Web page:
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“I took one look at these data, and I said, ‘We are dropping everything else!’” said Shardha Jogee, professor of astronomy at The University of Texas at Austin. “The bars hardly visible in Hubble data just popped out in the JWST image, showing the tremendous power of JWST to see the underlying structure in galaxies,” she said, describing data from the Cosmic Evolution Early Release Science Survey (CEERS), led by UT Austin professor, Steven Finkelstein.
The team identified another barred galaxy, EGS-24268, also from about 11 billion years ago, which makes two barred galaxies existing farther back in time than any previously discovered.
In an article accepted for publication in The Astrophysical Journal Letters, they highlight these two galaxies and show examples of four other barred galaxies from more than 8 billion years ago.
“For this study, we are looking at a new regime where no one had used this kind of data or done this kind of quantitative analysis before,” said Yuchen “Kay” Guo, a graduate student who led the analysis, “so everything is new. It’s like going into a forest that nobody has ever gone into.”
Bars play an important role in galaxy evolution by funneling gas into the central regions, boosting star formation.
“Bars solve the supply chain problem in galaxies,” Jogee said. “Just like we need to bring raw material from the harbor to inland factories that make new products, a bar powerfully transports gas into the central region where the gas is rapidly converted into new stars at a rate typically 10 to 100 times faster than in the rest of the galaxy.”
Bars also help to grow supermassive black holes in the centers of galaxies by channeling the gas part of the way.
This simulation shows both how stellar bars form (left) and gas flows into the bar (right). Stellar bars play an important role in the evolution of the galaxy by funneling gas into the central regions of the galaxy, where it is rapidly converted into new stars, at a rate typically 10 to 100 times the rate in the rest of the galaxy. Barriers also indirectly help supermassive black holes grow in the centers of galaxies through the gas pathway. Credit: Francoise Combes, Paris Observatory
The discovery of bars in such early stages of galaxy evolution shakes up the scenarios in several ways.
“This early discovery means that evolutionary models now have a new path through the bars for the production of new stars at early maturing ages,” said Jogee.
And the very existence of these ancient bars challenges theoretical models, as physicists need to get a galaxy to predict the correct amount of vectors. The team will try different models in the next papers.
JWST can detect structures in distant galaxies better than Hubble for two reasons: First, its larger mirror gives it more flexibility, allowing it to see further and at higher resolution. Second, it can see better through dust, as it observes at more infrared wavelengths than Hubble.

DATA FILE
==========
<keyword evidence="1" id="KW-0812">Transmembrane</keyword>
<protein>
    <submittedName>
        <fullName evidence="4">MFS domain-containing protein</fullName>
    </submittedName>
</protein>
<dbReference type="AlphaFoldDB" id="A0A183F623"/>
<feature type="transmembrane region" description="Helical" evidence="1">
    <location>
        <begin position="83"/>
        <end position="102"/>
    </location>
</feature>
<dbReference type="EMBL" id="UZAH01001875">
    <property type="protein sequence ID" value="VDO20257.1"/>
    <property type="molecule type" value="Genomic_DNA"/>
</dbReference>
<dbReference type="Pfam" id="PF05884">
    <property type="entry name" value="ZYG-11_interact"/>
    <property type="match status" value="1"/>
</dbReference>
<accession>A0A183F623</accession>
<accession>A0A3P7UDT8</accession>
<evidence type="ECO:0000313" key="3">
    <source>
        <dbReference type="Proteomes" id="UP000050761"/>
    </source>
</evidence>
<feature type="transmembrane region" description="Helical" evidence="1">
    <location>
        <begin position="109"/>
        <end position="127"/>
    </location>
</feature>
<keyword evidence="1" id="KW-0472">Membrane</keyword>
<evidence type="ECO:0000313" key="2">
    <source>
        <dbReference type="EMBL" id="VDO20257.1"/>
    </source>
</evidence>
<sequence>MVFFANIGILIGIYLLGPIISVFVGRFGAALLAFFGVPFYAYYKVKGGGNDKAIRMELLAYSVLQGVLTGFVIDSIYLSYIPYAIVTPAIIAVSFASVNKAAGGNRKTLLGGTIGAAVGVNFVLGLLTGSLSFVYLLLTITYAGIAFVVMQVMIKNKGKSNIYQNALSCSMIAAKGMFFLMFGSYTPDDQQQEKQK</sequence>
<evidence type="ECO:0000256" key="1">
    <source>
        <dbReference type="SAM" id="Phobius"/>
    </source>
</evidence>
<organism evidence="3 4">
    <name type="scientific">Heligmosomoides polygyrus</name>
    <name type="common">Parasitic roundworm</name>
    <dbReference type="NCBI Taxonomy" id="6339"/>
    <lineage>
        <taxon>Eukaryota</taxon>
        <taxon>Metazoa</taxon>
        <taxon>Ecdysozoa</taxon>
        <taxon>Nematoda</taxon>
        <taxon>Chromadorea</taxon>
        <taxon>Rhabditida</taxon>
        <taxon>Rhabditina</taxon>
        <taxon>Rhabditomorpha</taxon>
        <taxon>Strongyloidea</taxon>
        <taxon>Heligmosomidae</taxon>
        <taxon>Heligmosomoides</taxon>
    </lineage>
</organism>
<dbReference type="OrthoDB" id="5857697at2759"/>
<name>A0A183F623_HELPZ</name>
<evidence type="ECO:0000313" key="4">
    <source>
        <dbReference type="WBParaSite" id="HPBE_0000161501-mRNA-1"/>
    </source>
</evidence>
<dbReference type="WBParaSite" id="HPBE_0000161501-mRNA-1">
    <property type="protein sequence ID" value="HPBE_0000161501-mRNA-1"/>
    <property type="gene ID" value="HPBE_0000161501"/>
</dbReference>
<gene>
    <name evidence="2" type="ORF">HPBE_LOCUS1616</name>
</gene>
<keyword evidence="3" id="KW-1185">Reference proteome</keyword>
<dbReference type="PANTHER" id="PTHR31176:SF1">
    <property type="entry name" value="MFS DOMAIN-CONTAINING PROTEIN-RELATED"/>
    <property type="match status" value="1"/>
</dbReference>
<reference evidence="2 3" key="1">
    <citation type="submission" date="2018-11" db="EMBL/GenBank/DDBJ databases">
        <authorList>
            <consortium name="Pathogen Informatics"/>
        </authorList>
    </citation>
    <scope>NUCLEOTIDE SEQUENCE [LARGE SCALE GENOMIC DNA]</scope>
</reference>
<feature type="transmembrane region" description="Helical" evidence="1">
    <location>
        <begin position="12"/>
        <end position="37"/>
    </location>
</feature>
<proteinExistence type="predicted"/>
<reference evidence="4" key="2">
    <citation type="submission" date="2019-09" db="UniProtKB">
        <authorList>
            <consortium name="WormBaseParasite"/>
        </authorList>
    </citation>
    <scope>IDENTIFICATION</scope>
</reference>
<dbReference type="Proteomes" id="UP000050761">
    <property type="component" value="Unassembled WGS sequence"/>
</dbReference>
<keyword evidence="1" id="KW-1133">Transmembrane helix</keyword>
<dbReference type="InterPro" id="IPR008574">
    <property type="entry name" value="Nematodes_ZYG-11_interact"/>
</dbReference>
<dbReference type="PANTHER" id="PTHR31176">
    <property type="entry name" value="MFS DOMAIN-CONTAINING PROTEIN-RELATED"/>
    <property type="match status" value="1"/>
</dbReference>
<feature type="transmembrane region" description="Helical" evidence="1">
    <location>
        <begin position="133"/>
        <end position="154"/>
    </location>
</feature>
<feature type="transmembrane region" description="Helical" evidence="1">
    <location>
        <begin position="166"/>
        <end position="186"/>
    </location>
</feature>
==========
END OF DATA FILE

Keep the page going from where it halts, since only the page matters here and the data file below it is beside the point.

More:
Graduate students Eden Wise and Zilei Chen played a key role in the research by visually reviewing hundreds of galaxies, looking for those that seemed to have carriers, which helped narrow the list down to a few dozen for other researchers to analyze with more intensive mathematics. addition
Report: “First Look at z > 1 Bars in the Rest Frame Near-Infrared with JWST Early CEERS Imaging” Yuchen Guo, Shardha Jogee, Steven L. Finkelstein, Zilei Chen, Eden Wise, Micaela B. Bagley, Guillermo Barro, Stijn Wuyts, Dale D. Kocevski, Jeyhan S. Kartaltepe, Elizabeth J. McGrath, Henry C. Ferguson, Bahram Mobasher, Mauro Giavalisco, Ray A. Lucas, Jorge A. Zavala, Jennifer M. Lotz, Norman A. Grogin, Marc Huertas-Company, Jesús Vega-Ferrero, Nimish P. Hathi, Pablo Arrabal Haro, Mark Dickinson, Anton M. Koekemoer, Casey Papovich, Nec Pirzkal, LY Aaron Yung, Bren E. Backhaus, Eric F. Bell, Antonello Calabrò, Nikko J. Cleri, Roris T. Coogan, MC Cooper, Luca Costantin, Darren Croton, Kelcey Davis, Alexander de la Vega, Avishai Dekel, Maximilien Franco, Jonathan P. Gardner, Benne W. Holwerda, Taylor A. Hutchison, Viraj Pandya, Pablo G. Pérez -González, Swara Ravindranath, Caitlin Rose, Jonathan R. Trump and Weichen Wang, Accepted Journal of the Astrophysical Society.
Other co-authors from UT Austin are Steven Finkelstein, Micaela Bagley and Maximilien Franco. Dozens of co-authors from other institutions hail from the US, UK, Japan, Spain, France, Italy, Australia and Israel.
Funding for this research was provided in part by the Roland K. Blumberg Endowment in Astronomy, the Heising-Simons Foundation and NASA. This work used resources at the Texas Advanced Computing Center, including Frontera, the most powerful supercomputer at US universities.
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